08 April 2009

elections, environment and corporate democracy

I'm going to start off this post by saying that I'm not politically minded nor am I well-aware about current political scenario. So this is an attempt at a stab in the dark at what I perceive and what role the current elections could play. Bear with me.

The 15th Lok Sabha elections are round the corner. All the parties contesting the elections have already come out with their respective election manifestos. The manifestos give public a sneak-peek at the agendas of each party.

In a recent poll campaign, about 10,000 college students across the country, some of them are first-time voters had signed on letters to the leaders asking them whether their parties have taken any policy regarding environment and climate change. The letter stated that environment must be a major issue in the manifestoes of the political parties. It is not only issues like climate change and renewable energy resources that require immediate attention but also issues like pollution, waste management, forests, wildlife issues and various inter-linked social problems that are vital for consideration.

It is very clear that solutions to environmental issues can not be achieved only through awareness. They have to be backed by political will. Hence, the new government must make it very clear that it is prepared to address these issues by introducing positive initiatives. But prior to that, the national parties must come up with a clear vision on the above issues through their election manifesto. After all, ‘would be’ leaders should know the importance of understanding, vision and commitment for the issues of livelihood and ecological sustainability. Hence it is very important to make environment concerns a voter's agenda.

However the current political scenario is one of utter disillusionment. People have no faith in their leaders and the leaders only want quick-fix solutions to a variety of problems which they try to achieve by giving away free food and other 'goodies'. Obviously this only aims at exploitation of the poor. Instead if funds could be diverted towards the education of this sector, there is no bounds to where we can go as a country.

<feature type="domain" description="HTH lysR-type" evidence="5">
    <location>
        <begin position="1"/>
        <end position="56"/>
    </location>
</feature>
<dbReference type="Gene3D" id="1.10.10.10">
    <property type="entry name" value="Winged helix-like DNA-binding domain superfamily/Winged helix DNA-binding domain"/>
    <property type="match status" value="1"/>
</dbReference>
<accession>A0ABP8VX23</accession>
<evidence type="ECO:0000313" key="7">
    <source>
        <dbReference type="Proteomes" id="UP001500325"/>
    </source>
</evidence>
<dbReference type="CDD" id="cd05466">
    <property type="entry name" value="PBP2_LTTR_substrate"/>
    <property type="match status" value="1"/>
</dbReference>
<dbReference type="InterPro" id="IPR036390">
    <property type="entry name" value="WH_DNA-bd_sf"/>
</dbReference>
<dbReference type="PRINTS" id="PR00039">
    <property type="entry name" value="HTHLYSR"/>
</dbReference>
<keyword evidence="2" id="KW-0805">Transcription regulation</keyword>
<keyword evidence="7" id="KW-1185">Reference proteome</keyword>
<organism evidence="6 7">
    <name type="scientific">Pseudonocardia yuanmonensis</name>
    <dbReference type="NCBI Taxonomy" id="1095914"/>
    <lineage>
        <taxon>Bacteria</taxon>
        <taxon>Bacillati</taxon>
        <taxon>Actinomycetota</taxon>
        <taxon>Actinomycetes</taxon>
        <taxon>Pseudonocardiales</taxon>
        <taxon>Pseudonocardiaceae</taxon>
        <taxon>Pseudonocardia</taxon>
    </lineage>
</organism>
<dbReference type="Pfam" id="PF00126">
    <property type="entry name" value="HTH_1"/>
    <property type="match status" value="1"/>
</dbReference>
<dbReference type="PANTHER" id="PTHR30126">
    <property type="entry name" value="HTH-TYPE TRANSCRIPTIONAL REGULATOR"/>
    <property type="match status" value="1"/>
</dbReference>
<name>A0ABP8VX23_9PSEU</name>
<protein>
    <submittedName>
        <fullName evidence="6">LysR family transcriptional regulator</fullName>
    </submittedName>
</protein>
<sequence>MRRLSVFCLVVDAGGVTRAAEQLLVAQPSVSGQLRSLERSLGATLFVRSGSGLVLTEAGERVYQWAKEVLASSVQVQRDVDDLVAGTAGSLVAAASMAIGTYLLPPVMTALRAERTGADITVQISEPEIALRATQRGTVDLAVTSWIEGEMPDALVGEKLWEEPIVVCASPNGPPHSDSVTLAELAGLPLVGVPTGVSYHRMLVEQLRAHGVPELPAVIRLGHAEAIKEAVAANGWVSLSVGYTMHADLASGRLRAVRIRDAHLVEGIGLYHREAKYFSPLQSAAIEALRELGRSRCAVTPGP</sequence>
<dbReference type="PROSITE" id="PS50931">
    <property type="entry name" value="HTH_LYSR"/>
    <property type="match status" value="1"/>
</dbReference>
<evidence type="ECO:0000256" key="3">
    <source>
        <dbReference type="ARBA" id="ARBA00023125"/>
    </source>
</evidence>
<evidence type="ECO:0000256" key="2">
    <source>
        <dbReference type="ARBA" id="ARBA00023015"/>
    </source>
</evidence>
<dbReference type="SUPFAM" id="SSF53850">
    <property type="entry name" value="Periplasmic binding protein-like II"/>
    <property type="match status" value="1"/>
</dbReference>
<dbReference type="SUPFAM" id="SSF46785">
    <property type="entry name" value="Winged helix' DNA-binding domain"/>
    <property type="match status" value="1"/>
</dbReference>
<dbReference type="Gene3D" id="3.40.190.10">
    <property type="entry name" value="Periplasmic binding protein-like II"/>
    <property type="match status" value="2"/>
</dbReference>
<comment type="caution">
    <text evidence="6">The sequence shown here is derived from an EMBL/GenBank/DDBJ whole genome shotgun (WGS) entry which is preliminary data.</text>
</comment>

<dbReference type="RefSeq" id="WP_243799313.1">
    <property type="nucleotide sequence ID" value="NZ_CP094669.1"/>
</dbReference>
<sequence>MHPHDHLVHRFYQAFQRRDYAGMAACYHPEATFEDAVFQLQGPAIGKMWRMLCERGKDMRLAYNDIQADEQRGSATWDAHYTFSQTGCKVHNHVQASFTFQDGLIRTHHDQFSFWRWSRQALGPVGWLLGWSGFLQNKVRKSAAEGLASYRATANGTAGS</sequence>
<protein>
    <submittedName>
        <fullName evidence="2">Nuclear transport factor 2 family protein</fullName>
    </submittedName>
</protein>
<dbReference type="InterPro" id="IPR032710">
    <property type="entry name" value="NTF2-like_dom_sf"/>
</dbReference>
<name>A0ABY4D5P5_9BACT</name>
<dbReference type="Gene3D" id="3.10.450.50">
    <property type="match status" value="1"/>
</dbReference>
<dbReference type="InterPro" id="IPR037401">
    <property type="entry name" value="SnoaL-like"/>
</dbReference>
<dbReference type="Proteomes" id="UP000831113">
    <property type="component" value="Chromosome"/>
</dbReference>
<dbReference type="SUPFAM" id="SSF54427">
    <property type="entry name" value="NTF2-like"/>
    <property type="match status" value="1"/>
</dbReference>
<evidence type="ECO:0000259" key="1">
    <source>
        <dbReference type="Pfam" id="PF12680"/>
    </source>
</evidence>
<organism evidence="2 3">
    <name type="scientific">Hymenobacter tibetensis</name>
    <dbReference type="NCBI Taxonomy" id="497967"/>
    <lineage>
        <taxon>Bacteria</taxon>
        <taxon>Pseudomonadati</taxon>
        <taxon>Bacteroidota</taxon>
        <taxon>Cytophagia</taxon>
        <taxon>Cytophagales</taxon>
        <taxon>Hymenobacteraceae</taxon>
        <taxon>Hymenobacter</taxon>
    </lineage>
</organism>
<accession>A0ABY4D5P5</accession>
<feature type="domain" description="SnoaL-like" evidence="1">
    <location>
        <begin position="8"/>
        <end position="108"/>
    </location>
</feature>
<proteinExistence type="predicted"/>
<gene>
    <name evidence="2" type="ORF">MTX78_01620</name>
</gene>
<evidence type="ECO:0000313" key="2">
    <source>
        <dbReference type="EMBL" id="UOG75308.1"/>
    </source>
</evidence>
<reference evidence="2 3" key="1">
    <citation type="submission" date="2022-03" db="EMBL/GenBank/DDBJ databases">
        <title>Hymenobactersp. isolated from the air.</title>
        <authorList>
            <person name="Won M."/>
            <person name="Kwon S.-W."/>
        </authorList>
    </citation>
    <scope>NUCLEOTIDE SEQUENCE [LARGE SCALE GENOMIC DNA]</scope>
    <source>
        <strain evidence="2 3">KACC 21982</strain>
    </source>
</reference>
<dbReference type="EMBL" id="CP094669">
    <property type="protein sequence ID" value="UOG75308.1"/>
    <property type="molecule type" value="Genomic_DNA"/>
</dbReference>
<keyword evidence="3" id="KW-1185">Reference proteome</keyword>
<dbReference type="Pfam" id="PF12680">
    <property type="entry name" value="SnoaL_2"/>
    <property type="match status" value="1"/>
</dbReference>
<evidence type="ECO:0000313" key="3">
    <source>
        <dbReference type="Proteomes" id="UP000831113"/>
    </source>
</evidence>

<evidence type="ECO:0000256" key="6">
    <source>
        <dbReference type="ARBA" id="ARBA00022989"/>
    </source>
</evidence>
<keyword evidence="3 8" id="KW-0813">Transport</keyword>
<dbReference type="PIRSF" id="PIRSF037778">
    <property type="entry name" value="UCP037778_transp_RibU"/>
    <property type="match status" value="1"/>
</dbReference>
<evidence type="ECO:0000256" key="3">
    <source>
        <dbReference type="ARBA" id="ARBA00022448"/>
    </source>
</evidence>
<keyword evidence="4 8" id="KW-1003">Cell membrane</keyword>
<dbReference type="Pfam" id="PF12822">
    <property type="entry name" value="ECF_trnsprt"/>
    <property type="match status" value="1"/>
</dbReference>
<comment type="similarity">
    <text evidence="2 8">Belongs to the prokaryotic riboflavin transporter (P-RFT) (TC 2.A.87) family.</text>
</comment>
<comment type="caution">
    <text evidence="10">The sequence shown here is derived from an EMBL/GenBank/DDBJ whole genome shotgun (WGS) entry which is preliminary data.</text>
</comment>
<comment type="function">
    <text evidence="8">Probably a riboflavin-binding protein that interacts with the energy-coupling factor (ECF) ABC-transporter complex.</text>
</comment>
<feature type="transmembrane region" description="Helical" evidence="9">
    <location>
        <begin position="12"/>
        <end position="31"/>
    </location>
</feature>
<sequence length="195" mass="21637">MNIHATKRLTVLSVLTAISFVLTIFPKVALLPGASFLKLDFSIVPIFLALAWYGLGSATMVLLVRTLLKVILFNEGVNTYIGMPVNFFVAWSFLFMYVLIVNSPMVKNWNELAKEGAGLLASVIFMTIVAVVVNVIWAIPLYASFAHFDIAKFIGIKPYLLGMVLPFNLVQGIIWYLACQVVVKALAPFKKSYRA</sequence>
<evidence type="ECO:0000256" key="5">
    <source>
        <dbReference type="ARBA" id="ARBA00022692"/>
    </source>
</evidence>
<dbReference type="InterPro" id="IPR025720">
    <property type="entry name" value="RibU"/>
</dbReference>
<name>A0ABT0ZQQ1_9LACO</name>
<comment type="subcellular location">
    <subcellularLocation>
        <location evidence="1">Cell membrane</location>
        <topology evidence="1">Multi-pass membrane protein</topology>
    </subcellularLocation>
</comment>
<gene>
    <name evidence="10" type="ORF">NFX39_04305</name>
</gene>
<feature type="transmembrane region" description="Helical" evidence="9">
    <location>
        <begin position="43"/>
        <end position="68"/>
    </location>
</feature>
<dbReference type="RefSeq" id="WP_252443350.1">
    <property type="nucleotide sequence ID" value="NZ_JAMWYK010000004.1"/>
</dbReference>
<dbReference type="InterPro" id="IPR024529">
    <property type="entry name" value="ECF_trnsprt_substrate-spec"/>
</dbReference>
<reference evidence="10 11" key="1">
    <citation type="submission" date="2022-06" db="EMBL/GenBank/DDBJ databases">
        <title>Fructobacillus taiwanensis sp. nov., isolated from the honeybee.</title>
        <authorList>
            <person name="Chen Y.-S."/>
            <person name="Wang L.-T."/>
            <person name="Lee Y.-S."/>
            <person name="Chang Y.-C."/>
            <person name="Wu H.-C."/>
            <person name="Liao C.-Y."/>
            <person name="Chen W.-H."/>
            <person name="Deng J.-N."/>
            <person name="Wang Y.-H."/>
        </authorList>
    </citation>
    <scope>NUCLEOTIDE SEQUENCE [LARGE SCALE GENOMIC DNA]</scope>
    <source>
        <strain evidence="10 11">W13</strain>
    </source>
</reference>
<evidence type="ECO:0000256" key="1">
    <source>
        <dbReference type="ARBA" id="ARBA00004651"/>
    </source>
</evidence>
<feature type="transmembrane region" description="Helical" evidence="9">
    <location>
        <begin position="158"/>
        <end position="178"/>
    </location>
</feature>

But the question of whether corporate democracy or apathy is holding the country back is out there for debate. Democracy is a noble concept but as a form of government, rarely works much like many other political platforms. But it is the best we have for now and the way we work around its limitations is the key to a viable future. It is now supremely obvious that economic growth and ecology are intricately linked. But until people at the grass-roots are educated, this concept will be lost to them.

Even if parties do put in eco-friendly aims into their manifestos, how many actually get done? it is very easy to promise something in the run of running for office but most of the promises are forgotten even before the chosen person has taken the oath of office. Disillutionment is easy. So is apathy. And in order to hold these parties to their promises, the only viable thing that works is public pressure. Even the most powerful political party cannot stand in the face of disapproval of a billion people. Ultimately its not choosing someone who can best deal with these challenges. It is spreading awareness so that public pressure demands the best solutions from whomever is elected.

India is still a young country. It is a country than can learn from its own past mistakes and the mistakes of other countries. It is a country with people intrinsically wanting a better life and needing a little help in finding the path... maybe to greatness. It is a country of hope, of fatalistic attitudes. It is a country whose people have immense courage and heart-breaking humanity even in the face of soul-crushing poverty. We can have the whole future because we have such an unbelievably rich past. But like all best made plans, there are obstacles. It is in the hands of the people to move away from the cheapening of democracy and choose the form of democracy that is full of the ideals it promises.

Into this heaven of freedom, my Father, let my country awake

- Rabindranath Tagore

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